The First Polka is a novel about the “Gleiwitz Incident,” and the last few days of peace in that city. But, more importantly, it is an intimate memorial to a curious frontier culture which has vanished, the world of industrial Upper Silesia, then partitioned—after savage fighting in the 1920s and a League of Nations plebiscite—between Germany and the new Polish state. Today there is no partition. After 1945, Poland moved westward in a huge leap that absorbed the whole of Silesia up to the river Oder. Gleiwitz lost most of its German or Germanized population, which was deported westward, and is today the Polish town of Gliwice. The radio tower remains, a strange old metal contraption like a miniature Eiffel Tower; the river Klodnitz, now the Klodka, still flows through the town. But that special population, neither truly German nor truly Polish but forced to adapt its culture and language and politics to the dominant power on either side of the old border, has gone.
This novel, the first of four volumes but complete in itself, might have been no more than a Heimatroman, that genre of regional novels spiced with dialect which is a German specialty. But it is much more than that, and Bienek himself is far more than a local chronicler. He was born in Gleiwitz (his name shows Polish descent), then worked in the theater in East Berlin before being arrested in 1951 and sent to a Siberian labor camp for four years; he now lives in Munich, in West Germany.
Bienek has written a powerful, rich book, to some extent an autobiographical homage to his own childhood and family but at the same time a marvelously told work of fiction. The boy Andreas is sent to Gleiwitz from Breslau to stay with his aunt Valeska Piontek, and he finds himself in a bewildering, high-spirited group of relations and friends whose German culture is in many ways superficial. They all have Polish or Germanized-Polish names, and season their speech with Slav expressions or borrowed words: his uncle’s study is a “kabinetchik,” a striking event is described as “fantastichnek.” At one level, they are all proud to be “German,” and look down on relations on the other side of the frontier with exaggerated patriotic arrogance. And yet Andreas’s young cousin Ulla believes that to become a truly good pianist she must travel to the Church of the Holy Cross in Warsaw and kiss the stone over Chopin’s heart. All are of course Catholic, and regard the Hitler regime with fear and passive resentment, which in no way prevents them from considering the Wehrmacht—now massing in Upper Silesia as the war approaches—as “their” glorious army.
This is a landscape of coal mines and factories, of ugly industrial towns built of nineteenth-century German red brick and grimy plaster. Upper Silesia was one of the cradles of the European industrial revolution under the Prussians, and yet its people have suffered from a long period of cultural confusion about their own identity. The sundering of Upper Silesia in 1918–1921, offering the natives a stark choice between Poland or Germany, in no way cleared away these confusions but made them worse. A figure in the novel declares: “It is the tragedy of an Upper Silesian that he is neither a German nor a Pole but simply an Upper Silesian, and that injustice will be done to him in either case.”
Two of the main characters illustrate these disguises. Valeska Piontek, the patient, overworked mother of the family, is proud of her German allegiance and yet has Slav corners in her life: a mad monk who builds brushwood shrines in the forest and is venerated by Valeska, a relation known as “Water Milka” who lives by the river and seeks wisdom from it. These are most un-German spirits of the forest and of the waters. As the war comes, Valeska dresses her Polish maid up in her own clothes, then prays with her, in German and Polish, for all who will die in the conflict, whose first salvos, at the end of the book, can already be heard.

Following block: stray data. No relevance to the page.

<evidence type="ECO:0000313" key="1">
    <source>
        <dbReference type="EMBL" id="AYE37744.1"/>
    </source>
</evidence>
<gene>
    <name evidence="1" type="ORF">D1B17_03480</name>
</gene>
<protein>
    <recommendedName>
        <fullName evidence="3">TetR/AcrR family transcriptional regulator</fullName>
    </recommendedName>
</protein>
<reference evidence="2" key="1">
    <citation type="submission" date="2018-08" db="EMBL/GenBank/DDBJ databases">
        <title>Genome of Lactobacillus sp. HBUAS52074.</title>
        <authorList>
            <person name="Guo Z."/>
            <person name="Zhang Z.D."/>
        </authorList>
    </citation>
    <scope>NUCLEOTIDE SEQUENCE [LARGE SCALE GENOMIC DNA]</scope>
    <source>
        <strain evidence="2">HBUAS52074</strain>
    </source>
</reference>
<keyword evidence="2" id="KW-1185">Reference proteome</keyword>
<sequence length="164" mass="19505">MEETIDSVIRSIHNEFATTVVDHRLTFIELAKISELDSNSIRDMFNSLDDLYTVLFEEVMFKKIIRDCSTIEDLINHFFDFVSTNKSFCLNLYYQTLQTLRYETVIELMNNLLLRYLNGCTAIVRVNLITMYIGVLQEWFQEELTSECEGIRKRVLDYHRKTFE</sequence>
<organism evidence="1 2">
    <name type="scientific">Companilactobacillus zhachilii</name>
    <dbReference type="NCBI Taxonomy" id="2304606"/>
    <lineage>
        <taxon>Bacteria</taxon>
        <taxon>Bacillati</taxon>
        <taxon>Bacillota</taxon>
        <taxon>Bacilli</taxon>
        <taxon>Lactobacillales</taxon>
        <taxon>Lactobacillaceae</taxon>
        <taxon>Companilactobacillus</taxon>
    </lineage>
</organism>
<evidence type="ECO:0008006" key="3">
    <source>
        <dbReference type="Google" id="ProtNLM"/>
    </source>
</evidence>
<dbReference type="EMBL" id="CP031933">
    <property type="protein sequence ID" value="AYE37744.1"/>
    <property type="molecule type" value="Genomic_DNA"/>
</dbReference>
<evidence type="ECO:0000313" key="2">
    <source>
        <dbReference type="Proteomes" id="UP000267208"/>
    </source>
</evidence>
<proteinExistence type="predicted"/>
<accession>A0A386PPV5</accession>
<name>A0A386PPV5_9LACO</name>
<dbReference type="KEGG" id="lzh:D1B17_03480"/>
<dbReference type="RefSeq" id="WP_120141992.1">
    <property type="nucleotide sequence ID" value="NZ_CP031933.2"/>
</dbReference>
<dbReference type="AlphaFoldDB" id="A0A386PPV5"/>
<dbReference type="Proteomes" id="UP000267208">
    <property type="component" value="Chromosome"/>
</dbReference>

Montag, a Jew who was forced by his father to convert, marry in a Catholic church, and bury all memories of his origins, has been an eminent magistrate in Gleiwitz, a board member of the big steelworks, a city father. But now, having retired early to avoid any unpleasantness with the Nazis, his disguise is beginning to fall apart. At this stage, as a Christianized Jew, he is in no direct danger, but his grasp on this hostile external world is failing. He writes a history of the region, a life of the Silesian politician Korfanty who might have lived as a German but chose to be a Pole, and buries each chapter in a jar in his garden. “And underneath all the Catholic prayers, litanies and credos he had heard, he now pieced together fragments of the Kaddish which he had heard in his childhood through the wall of his grandfather’s room.”
A wild, drunken wedding party in the main Gleiwitz hotel runs throughout the second part of the novel, a sort of transformation and revelation scene—this is a Polish rather than a German literary device—in which the guests throw off their Silesian masks. The drinking and dancing take place in the very hotel where Naujocks and his men come after committing their crime at the transmitter. Meanwhile Andreas and Ulla, bicycling through the September night, have found a quiet place to kiss near the radio station, and they are horrified witnesses as the cars draw up, the SS men in plain clothes spill out, and the helpless prisoners are murdered. Soon the other German radio stations are reporting an attack on the Gleiwitz transmitter by “Polish guerrillas.” And at dawn the next morning, the guns open up. Valeska’s husband, bedridden and near death with tuberculosis, mutters a requiem not only for peace but for his own Upper Silesian people whose long history is now ending: “Always we looked toward the West with yearning, that is true, but our soul, O Lord, our soul has remained deep in the East….”
April 26, 1984